‘Govt cannot take fertiliser as a standalone case and if subsidy is given to one sector, others will demand the same too’
ISLAMABAD: As a result of the recent hike in the rates of electricity and gas, the prices of fertiliser are also likely to jump to increase by Rs100 per bag.
Adviser to Prime Minister on Commerce Abdul Razaq Dawood on Tuesday hinted that the prices of fertiliser could rise by Rs100 per bag owing to an increase in the gas rates.
Addressing a press conference, the adviser said that the fertiliser sector had demanded an increase of Rs200 per bag but this was not acceptable to the government.
“We had a meeting with the fertiliser manufacturers before the budget and it was decided that they will not unilaterally increase the prices, since the gas prices have been increased in the budget while the cabinet today decreased the Gas Infrastructure Development Charges (GIDC),” Dawood said. “We will work on the prices tomorrow (Wednesday) and the meeting with fertiliser industry is scheduled on Thursday.”
The adviser said the government was compelled to maintaining the fertiliser prices at reasonable rates, as higher prices could lead to a negative impact on the agriculture sector.
He, however, turned down the idea of giving subsidy to the fertiliser sector, as it was part of the deal with the International Monetary Fund.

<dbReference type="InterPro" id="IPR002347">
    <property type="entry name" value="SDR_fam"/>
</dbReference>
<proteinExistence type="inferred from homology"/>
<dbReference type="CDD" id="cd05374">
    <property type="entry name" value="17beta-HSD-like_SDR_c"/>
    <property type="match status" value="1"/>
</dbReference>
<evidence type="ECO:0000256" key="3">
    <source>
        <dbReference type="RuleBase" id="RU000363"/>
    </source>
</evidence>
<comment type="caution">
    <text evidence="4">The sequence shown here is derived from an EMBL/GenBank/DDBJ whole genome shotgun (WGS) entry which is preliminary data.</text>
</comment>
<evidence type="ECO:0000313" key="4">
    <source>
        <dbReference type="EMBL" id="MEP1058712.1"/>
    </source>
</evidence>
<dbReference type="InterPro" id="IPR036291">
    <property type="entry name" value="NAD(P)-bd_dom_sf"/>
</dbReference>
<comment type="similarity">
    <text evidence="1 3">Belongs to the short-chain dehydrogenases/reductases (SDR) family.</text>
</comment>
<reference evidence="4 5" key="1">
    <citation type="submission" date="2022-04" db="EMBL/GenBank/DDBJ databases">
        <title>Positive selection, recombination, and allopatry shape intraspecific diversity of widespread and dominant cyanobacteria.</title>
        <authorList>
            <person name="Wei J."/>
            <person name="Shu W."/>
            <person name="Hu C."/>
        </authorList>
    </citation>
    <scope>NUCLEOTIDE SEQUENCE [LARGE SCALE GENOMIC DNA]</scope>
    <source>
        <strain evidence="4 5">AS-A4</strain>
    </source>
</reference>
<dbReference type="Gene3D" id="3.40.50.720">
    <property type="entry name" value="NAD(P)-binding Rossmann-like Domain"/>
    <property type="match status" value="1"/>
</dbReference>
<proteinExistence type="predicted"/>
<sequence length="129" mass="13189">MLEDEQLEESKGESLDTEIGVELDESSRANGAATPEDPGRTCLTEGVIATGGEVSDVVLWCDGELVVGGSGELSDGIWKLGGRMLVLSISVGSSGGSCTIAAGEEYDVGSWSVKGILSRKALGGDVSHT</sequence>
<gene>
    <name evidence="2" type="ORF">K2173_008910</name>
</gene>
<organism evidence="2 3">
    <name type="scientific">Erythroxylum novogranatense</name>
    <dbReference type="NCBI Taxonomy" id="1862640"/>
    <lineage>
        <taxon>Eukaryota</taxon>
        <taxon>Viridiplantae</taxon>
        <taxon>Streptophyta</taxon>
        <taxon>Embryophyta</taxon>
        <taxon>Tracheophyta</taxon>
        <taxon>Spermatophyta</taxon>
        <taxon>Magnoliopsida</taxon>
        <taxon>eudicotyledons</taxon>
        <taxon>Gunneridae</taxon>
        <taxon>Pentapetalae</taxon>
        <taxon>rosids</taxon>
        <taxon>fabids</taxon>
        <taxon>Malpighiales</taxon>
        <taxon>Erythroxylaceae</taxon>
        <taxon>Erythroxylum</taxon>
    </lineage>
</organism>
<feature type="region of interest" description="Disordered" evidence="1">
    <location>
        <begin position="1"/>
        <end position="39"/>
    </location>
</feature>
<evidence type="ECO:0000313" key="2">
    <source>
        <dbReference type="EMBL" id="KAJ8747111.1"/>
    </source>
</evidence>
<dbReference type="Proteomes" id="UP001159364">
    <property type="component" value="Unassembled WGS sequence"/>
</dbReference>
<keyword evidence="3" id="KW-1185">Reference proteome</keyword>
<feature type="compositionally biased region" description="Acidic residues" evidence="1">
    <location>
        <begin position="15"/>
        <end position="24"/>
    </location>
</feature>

“We cannot take fertiliser as a standalone case and if subsidy is given to one sector, others will demand the same too,” he added.
The adviser said that there were adequate fertiliser stocks in the country, adding that during the past six months, 3.2 million tonnes of fertiliser was produced against the demand of 2.9 million tonnes.
Responding to a query about resentments against harsh measures by the government, Dawood said that the government was taking the business community into confidence and was involving them in policymaking.
“The prime minister is going to Karachi tomorrow (Wednesday) to hold meetings with traders. But the issue is that nobody in Pakistan, including the manufactures, traders, retailers anybody want to pay taxes.”
The PM’s aide said that the tax culture had deteriorated to the lowest levels. “We all agree that there is a need to collect taxes from all relevant quarters as the tax to GDP ratio is too low in the country, however, we may differ over the speed of reforms we are initiating.”